- Ensure that any paper records are locked away
All of these steps are important in showing that you have good data protection practices in the work place. If unfortunate enough to experience a data breach, it must be reported to the ICO within 72 hours and there is a dedicated phoneline to advise those who have had a breach. To put things into perspective, James told the audience how only the most serious cases are investigated, and only 1% of 2,500 cases ended with a fine this year.
Sharing Information with other Organisations
James is often asked about whether personal info can be shared between two organisations, the answer in short is yes, but there are certain safeguards in place with the main one being consent. Getting consent from individuals is one of the most straightforward ways to be compliant, however GDPR will tighten the rules and consent will need to be freely given and well informed, as well as people having the right to withdraw their consent at any time. James added that a business can still share information with another business without explicit consent, however they must have a legal basis to do so.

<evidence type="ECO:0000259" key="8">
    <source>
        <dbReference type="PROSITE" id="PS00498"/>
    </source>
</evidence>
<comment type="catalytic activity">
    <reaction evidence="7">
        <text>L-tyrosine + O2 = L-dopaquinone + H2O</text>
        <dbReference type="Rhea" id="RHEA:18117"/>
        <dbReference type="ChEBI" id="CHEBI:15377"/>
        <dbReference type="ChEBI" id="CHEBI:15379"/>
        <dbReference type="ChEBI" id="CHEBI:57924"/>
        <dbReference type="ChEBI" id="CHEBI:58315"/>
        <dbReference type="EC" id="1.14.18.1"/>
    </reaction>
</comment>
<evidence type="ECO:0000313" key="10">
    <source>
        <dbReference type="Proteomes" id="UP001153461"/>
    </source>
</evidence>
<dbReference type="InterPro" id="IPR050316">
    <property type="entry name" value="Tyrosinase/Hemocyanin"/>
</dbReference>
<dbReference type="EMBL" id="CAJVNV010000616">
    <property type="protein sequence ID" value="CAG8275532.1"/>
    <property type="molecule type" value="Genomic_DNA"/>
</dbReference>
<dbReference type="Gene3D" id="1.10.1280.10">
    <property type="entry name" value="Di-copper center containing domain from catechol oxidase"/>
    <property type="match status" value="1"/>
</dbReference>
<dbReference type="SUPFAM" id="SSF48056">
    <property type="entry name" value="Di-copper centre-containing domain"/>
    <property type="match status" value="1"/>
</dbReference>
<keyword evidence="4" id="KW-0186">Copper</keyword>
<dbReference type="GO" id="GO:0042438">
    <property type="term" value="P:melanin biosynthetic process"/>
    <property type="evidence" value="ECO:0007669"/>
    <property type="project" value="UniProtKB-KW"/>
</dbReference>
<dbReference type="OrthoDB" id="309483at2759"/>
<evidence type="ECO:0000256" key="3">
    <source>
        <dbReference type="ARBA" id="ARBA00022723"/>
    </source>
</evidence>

Of course, businesses want to advertise their goods and services, but if they want to market directly to an individual there are some rules to take into consideration:
- Electronic Direct Marketing – when it comes to phone calls or emails, strict rules apply and a person must have given consent to be contacted in that manner. An easy way to check this is by referring to the telephone preference service, which allows people to register their numbers to opt out.
- Postal Direct Marketing – similarly, this is permission based and if an individual asks to be taken off a mailing list a business must be compliant and remove them with no exceptions.
Registration with the ICO
Anybody who processes personal information (which is almost everyone!) must register with the ICO. Currently the fee is £35 per year, or for businesses lucky enough to have a turnover above £25million the yearly fee is £500. Under GDPR, it is expected that three pricing tiers will be introduced: